Whether you’re a gym newbie, or returning to the iron after an extended layoff, it’s always best to start at the beginning.
As a beginner it is easy to be swayed by all the online fitness hype. The internet plays host to a plethora of fitness information. So much, in fact, it can be overwhelming and even confusing. Reading about other peoples’ successes with different training protocols can lead to trying programs that may not suit you. Hearing about the latest gizmo that takes a workout to the next level could possibly leave you with a small closet full of novelty items, which you’ll probably only use a handful of times. Over on your favorite fitness forum someone starts a thread about “muscle imbalances” or “bringing up lagging body parts.” And you take mental notes, eager to try the suggestions offered in the many replies. This is all well and good, but when it comes to just starting out, keeping it simple will get you further.
Choosing a program
Sure, you can put together a workout for yourself, but it is best to go with a well-written program. It takes the guesswork out of progression and keeps you from jumping around to other different and unnecessary programs (AKA: Training A.D.D.). When choosing a lifting program, there’s no shortage of choices. The following is an oversimplified list, or glimpse, of the options out there.
The “Bro Split” (single body part split) is defined as training 1-2 body parts per day, 5-7 days a week. With a bro split you will only hit each muscle group once a week. The bro split is best suited to advanced lifters due to their slower recovery ability.
The “Upper/Lower” split is a workout consisting of 4-6 training days a week, with alternating upper body days and lower body days. This program works well for intermediate lifters, but beginners could do well with it, though it’s not optimal. Depending on how many rest days are taken, each muscle group will be trained 2-3 times per week.
“P/P/L” (Push/Pull/Legs) is another intermediate program that can be run 3-6 days a week. One day is devoted to all pushing exercises (bench press, overhead press, triceps press, etc.), which essentially hit the chest, shoulders, and triceps. Another day is slated for all pulling exercises (deadlift, bent-over row, pull-ups, etc.), which hit the back and biceps. And finally there’s a day for legs (including glutes and calves). With this program each muscle group is trained 1-2 times a week.
Finally, the “Beginner” program usually consists of 3 days of training full body. I say usually because there are many ways to format a beginner program and many to choose from. Most beginner programs are strength-based, calling for 5 sets of 5 repetitions or 3 sets of 5 reps for compound lifts. If any accessory lifts are included in the program, they are usually performed in the 8-12 rep range. Listed below are a few good ones to look into.
StrongLifts 5×5 – https://stronglifts.com/
Starting Strength – http://startingstrength.com/get-started/programs
AllPro Simple Beginner’s Routine – http://forum.bodybuilding.com/showthread.php?t=160947761&pagenumber=1
These programs may not look like much. Yes, they start out easy, but believe me, you’ll be asking for your mommy in no time. I made the mistake of thinking beginner programs looked too easy, and I thought I needed lots of different exercises to get a great workout. I started out with the Upper/Lower split and enjoyed it quite a bit. I made a little progress. I then went with a P/P/L program (which I liked, too) and made a little more progress, all the while killing myself with lots of exercises. It wasn’t until 3 years into lifting that I tried a 3 day, full body workout. And wouldn’t you know it? That’s when I started making the most progress. I still run a full body program to this day because I enjoy it so much. I’ve tried to go back to body part splits, but I can never stick with them very long. In this case, I really wish I had begun at the beginning.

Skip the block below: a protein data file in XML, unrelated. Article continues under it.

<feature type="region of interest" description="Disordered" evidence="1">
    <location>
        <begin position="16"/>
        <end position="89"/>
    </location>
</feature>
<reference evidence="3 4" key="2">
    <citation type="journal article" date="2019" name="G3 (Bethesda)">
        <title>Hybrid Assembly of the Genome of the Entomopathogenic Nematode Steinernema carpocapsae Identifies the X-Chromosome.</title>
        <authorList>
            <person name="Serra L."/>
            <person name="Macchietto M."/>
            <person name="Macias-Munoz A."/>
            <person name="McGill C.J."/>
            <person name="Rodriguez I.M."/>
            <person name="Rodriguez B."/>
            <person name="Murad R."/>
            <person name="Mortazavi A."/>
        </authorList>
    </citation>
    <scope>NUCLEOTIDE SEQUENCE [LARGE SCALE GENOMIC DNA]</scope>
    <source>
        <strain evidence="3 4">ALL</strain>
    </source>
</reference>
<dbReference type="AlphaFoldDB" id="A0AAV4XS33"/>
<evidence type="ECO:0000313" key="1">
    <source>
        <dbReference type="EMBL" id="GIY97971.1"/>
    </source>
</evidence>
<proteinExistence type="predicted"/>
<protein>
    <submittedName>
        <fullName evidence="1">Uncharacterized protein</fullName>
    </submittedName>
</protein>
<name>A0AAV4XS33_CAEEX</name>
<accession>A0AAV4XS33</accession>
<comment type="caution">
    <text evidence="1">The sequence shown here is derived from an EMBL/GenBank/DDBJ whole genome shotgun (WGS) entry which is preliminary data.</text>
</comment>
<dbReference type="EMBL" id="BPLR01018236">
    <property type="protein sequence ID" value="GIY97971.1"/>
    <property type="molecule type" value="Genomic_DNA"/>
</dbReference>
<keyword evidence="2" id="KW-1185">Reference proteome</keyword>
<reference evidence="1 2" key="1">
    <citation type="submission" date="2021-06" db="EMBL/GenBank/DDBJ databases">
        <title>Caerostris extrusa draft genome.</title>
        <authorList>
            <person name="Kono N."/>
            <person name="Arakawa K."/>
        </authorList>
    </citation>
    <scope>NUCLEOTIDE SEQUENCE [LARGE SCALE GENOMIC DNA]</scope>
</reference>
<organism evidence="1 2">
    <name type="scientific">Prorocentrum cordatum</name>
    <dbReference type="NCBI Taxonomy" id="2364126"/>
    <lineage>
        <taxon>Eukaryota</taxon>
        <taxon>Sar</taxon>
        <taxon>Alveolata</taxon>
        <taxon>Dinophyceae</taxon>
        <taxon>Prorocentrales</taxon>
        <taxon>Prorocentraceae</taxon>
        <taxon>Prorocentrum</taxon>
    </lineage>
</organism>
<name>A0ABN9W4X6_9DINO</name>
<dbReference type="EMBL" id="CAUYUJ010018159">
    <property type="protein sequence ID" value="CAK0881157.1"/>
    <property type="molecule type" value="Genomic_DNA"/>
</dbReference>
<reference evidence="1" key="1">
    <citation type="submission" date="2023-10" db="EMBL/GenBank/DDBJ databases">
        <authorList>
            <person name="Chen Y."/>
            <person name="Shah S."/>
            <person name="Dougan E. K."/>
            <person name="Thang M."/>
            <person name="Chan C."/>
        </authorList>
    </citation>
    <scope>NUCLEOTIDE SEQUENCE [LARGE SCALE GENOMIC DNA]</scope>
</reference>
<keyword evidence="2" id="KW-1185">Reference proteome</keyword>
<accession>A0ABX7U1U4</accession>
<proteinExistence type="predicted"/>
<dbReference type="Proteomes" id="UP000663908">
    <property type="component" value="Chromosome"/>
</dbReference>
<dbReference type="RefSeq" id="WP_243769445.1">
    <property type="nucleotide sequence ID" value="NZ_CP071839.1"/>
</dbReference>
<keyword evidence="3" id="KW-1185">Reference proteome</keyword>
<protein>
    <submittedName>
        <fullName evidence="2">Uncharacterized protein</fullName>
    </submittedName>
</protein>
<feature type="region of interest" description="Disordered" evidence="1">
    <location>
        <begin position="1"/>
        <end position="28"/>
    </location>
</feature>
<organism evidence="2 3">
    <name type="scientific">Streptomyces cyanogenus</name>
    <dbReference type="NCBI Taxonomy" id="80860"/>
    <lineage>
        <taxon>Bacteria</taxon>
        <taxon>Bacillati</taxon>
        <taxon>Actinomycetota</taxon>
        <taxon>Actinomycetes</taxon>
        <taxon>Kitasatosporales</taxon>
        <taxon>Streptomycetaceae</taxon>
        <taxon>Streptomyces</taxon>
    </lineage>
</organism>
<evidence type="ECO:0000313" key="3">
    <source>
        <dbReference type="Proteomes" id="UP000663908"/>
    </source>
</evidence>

A Word on Training Accessories & Thingamajigs
When I first started out, I bought training items that I thought were cool, or I thought would enhance my workouts. One of them was Mark Bell’s bench press Slingshot, and I also splurged on Fat Gripz. Turns out they are cool and they do enhance workouts, but I didn’t need them yet. So they’ve pretty much just sat in a corner, collecting dust. It is only now I am finding that these accessories are beneficial, now that my training has advanced beyond the beginner stage. It’s time to dust them off and incorporate them into my lifting program.
Muscle Imbalances & the Like
Things like muscle imbalances (e.g. one biceps bigger than the other) or bringing up lagging body parts (e.g. training the shoulders heavier and more often to even out their proportion to the larger biceps/triceps) are bigger issues than a beginner needs to deal with. These things will become a focus, eventually, but not just yet. Do yourself a favor and block out all the static. Work on perfecting your squat form or deadlift form. This is what’s important right now.
When coming back to the gym after an extended layoff, be it from an injury or ten years on the couch, it’s best to start at the beginning. It doesn’t matter that your squat was 375 or you could deadlift 450 back in college. Starting your training too aggressively could result in an injury. Or another one. So start over, do it right, and you’ll be back to where you were in no time.